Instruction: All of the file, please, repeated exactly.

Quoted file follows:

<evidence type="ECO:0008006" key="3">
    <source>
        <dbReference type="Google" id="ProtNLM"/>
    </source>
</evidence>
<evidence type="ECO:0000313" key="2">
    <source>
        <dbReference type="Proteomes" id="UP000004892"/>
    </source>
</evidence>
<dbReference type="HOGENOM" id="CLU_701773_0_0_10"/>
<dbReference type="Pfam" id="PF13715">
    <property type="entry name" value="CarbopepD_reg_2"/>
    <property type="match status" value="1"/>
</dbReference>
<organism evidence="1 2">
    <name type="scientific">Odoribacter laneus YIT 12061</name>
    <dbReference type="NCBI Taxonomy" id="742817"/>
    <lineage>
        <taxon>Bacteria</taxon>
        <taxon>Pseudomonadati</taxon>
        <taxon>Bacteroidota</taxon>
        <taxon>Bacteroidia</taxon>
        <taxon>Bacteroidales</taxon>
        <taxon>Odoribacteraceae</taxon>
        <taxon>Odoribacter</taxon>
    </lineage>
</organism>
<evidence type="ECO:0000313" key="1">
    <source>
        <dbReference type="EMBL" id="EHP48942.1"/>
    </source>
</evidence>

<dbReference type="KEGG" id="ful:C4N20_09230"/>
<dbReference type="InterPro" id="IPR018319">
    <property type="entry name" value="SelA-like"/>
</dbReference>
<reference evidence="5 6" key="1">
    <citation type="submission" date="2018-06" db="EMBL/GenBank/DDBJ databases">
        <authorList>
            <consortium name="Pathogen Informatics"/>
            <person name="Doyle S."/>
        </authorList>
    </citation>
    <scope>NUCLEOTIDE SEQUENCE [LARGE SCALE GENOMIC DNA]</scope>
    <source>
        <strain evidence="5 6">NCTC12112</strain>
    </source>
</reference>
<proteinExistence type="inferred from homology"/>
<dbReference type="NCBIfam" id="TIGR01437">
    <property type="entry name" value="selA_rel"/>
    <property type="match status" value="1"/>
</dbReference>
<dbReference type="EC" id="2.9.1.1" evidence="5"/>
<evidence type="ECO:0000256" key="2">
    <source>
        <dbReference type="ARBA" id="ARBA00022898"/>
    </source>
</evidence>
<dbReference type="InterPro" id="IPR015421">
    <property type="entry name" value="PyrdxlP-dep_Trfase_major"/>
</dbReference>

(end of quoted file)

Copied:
<evidence type="ECO:0008006" key="3">
    <source>
        <dbReference type="Google" id="ProtNLM"/>
    </source>
</evidence>
<evidence type="ECO:0000313" key="2">
    <source>
        <dbReference type="Proteomes" id="UP000004892"/>
    </source>
</evidence>
<dbReference type="HOGENOM" id="CLU_701773_0_0_10"/>
<dbReference type="Pfam" id="PF13715">
    <property type="entry name" value="CarbopepD_reg_2"/>
    <property type="match status" value="1"/>
</dbReference>
<organism evidence="1 2">
    <name type="scientific">Odoribacter laneus YIT 12061</name>
    <dbReference type="NCBI Taxonomy" id="742817"/>
    <lineage>
        <taxon>Bacteria</taxon>
        <taxon>Pseudomonadati</taxon>
        <taxon>Bacteroidota</taxon>
        <taxon>Bacteroidia</taxon>
        <taxon>Bacteroidales</taxon>
        <taxon>Odoribacteraceae</taxon>
        <taxon>Odoribacter</taxon>
    </lineage>
</organism>
<evidence type="ECO:0000313" key="1">
    <source>
        <dbReference type="EMBL" id="EHP48942.1"/>
    </source>
</evidence>

<dbReference type="KEGG" id="ful:C4N20_09230"/>
<dbReference type="InterPro" id="IPR018319">
    <property type="entry name" value="SelA-like"/>
</dbReference>
<reference evidence="5 6" key="1">
    <citation type="submission" date="2018-06" db="EMBL/GenBank/DDBJ databases">
        <authorList>
            <consortium name="Pathogen Informatics"/>
            <person name="Doyle S."/>
        </authorList>
    </citation>
    <scope>NUCLEOTIDE SEQUENCE [LARGE SCALE GENOMIC DNA]</scope>
    <source>
        <strain evidence="5 6">NCTC12112</strain>
    </source>
</reference>
<proteinExistence type="inferred from homology"/>
<dbReference type="NCBIfam" id="TIGR01437">
    <property type="entry name" value="selA_rel"/>
    <property type="match status" value="1"/>
</dbReference>
<dbReference type="EC" id="2.9.1.1" evidence="5"/>
<evidence type="ECO:0000256" key="2">
    <source>
        <dbReference type="ARBA" id="ARBA00022898"/>
    </source>
</evidence>
<dbReference type="InterPro" id="IPR015421">
    <property type="entry name" value="PyrdxlP-dep_Trfase_major"/>
</dbReference>